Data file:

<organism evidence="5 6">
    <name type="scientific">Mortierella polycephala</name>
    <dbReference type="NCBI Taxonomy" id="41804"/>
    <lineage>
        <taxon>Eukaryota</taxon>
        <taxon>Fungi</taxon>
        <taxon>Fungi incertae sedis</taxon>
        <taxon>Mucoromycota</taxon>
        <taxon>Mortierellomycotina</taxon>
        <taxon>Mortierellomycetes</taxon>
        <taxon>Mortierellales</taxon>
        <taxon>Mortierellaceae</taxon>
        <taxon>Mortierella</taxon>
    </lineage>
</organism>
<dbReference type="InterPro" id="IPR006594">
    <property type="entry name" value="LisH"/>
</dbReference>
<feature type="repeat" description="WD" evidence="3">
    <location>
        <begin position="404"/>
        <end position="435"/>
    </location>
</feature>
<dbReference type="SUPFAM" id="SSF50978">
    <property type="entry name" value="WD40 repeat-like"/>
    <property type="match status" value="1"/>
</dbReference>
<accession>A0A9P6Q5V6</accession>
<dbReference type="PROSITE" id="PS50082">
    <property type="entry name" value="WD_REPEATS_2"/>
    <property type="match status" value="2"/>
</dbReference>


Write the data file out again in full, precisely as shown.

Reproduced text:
<organism evidence="5 6">
    <name type="scientific">Mortierella polycephala</name>
    <dbReference type="NCBI Taxonomy" id="41804"/>
    <lineage>
        <taxon>Eukaryota</taxon>
        <taxon>Fungi</taxon>
        <taxon>Fungi incertae sedis</taxon>
        <taxon>Mucoromycota</taxon>
        <taxon>Mortierellomycotina</taxon>
        <taxon>Mortierellomycetes</taxon>
        <taxon>Mortierellales</taxon>
        <taxon>Mortierellaceae</taxon>
        <taxon>Mortierella</taxon>
    </lineage>
</organism>
<dbReference type="InterPro" id="IPR006594">
    <property type="entry name" value="LisH"/>
</dbReference>
<feature type="repeat" description="WD" evidence="3">
    <location>
        <begin position="404"/>
        <end position="435"/>
    </location>
</feature>
<dbReference type="SUPFAM" id="SSF50978">
    <property type="entry name" value="WD40 repeat-like"/>
    <property type="match status" value="1"/>
</dbReference>
<accession>A0A9P6Q5V6</accession>
<dbReference type="PROSITE" id="PS50082">
    <property type="entry name" value="WD_REPEATS_2"/>
    <property type="match status" value="2"/>
</dbReference>